#2: Relaxed practice: Have artists you look up to? Relaxed practice is simply drawing the things that you enjoy or look up to. It could be copying the style of a certain anime so that you make it your own. Personally I created folders on my laptop for all of my favorite artists and visual inspirations. I also own a book of hundreds of rough sketches from Yoh Yoshinari (Studio Trigger) that I bought from an anime merch site. Have disposable money to blow? Treat yourself to purchasing an art book on your favorite artists or creative projects.

I'm an experienced artist but new to furry fandom so I'm not familiar with drawing furries or animals. This has provided me a creative challenge that allows me to accomplish both improving my human anatomy as well as drawing animals which I'm quite enjoying so far.


Perpetual Dreamer
Music to stimulate the imagination. Fan and gift art to give yourself an established subject to draw leaving you less to think about in terms of what to create. Recreate a scene or situation with your own twist (like from a movie, show, or real life). Write from what you know.


New Member
You might want to try reading the book, "Impro" by Keith Johnstone. He talks about how people get caught up thinking about how their art reflects on them, which very often inhibits creativity. And then he provides a variety of exercises one can do to get back one's creativity. It's a pretty short book, too. I read it in an afternoon.

Two of my students said they couldn't draw, and I asked, 'Why?' One said her teacher had been sarcastic because she painted a blue snowman (every child's painting was pinned up on the walls except hers). The other girl had drawn trees up the side of her paintings (like Paul Klee), and the teacher drew a 'correct' tree on top of hers. She remembered thinking 'I'll never draw for you again!' (One reason given for filling in the windows of the local schools here is that it'll make the children more attentive!)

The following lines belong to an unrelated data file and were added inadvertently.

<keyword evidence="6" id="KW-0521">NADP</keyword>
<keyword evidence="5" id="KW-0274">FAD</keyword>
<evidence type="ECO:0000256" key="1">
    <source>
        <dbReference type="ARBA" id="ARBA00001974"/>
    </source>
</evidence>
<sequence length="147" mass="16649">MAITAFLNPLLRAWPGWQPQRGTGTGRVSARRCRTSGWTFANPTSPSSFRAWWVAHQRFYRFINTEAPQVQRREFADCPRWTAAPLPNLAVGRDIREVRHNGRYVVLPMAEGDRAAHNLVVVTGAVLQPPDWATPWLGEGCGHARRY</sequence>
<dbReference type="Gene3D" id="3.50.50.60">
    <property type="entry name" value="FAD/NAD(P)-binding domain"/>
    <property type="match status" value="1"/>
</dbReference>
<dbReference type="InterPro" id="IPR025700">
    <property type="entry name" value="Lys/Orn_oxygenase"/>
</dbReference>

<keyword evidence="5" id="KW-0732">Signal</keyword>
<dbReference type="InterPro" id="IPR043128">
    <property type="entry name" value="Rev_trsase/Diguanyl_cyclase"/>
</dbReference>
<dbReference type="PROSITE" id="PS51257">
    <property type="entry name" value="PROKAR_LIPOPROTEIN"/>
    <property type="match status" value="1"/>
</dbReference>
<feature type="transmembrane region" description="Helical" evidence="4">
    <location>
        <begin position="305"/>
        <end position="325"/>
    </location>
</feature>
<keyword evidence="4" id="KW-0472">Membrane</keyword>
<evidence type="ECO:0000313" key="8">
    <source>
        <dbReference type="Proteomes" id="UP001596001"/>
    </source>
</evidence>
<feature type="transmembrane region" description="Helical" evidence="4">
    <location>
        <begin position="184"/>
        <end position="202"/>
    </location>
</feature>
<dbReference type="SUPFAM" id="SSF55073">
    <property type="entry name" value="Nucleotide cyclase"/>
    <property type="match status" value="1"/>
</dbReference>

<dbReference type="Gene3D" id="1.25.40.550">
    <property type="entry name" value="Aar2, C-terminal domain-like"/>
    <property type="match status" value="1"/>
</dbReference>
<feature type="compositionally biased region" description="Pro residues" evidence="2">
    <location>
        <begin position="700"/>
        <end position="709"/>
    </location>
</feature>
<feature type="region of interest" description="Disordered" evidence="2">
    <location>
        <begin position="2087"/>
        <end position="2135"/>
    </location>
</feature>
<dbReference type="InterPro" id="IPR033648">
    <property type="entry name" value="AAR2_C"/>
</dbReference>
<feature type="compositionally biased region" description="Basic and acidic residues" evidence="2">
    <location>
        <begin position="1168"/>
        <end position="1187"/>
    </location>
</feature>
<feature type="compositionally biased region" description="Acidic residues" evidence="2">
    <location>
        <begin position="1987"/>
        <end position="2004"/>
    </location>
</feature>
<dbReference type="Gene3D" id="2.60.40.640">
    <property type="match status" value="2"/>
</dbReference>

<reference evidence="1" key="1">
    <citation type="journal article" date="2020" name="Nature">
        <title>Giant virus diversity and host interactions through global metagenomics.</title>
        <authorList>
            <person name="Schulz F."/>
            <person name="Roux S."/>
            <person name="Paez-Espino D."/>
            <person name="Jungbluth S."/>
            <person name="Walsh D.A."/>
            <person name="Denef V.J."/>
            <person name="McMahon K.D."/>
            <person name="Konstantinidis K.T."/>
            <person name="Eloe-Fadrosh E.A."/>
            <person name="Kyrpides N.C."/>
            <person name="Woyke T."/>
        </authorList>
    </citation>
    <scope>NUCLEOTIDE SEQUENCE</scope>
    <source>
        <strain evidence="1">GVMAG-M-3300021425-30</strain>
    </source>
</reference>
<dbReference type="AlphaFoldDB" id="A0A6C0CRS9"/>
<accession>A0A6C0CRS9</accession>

Most children can operate in a creative way until they're eleven or twelve, when suddenly they lose their spontaneity, and produce imitations of 'adult art'. When other races come in contact with our culture something similar happens. The great Nigerian sculptor Bamboya was set up as a principal of an art school by some philanthropic Americans in the 1920s. Not only did he fail to hand on his talents, but his own inspiration failed him. He and his students could still carve coffee tables for the whites, but they weren't inspired anymore.

So-called 'primitive painters' in our own culture sometimes go to art school to improve themselves - and lose their talent. A critic told me of a film school where each new student made a short film unaided. These, he said, were always interesting, although technically crude. At the end of the course they made a longer, technically more proficient film, which hardly anyone wanted to see.

You have to be a very stubborn person to remain an artist in this culture. It's easy to play the role of 'artist', but actually to create something means going against one's education."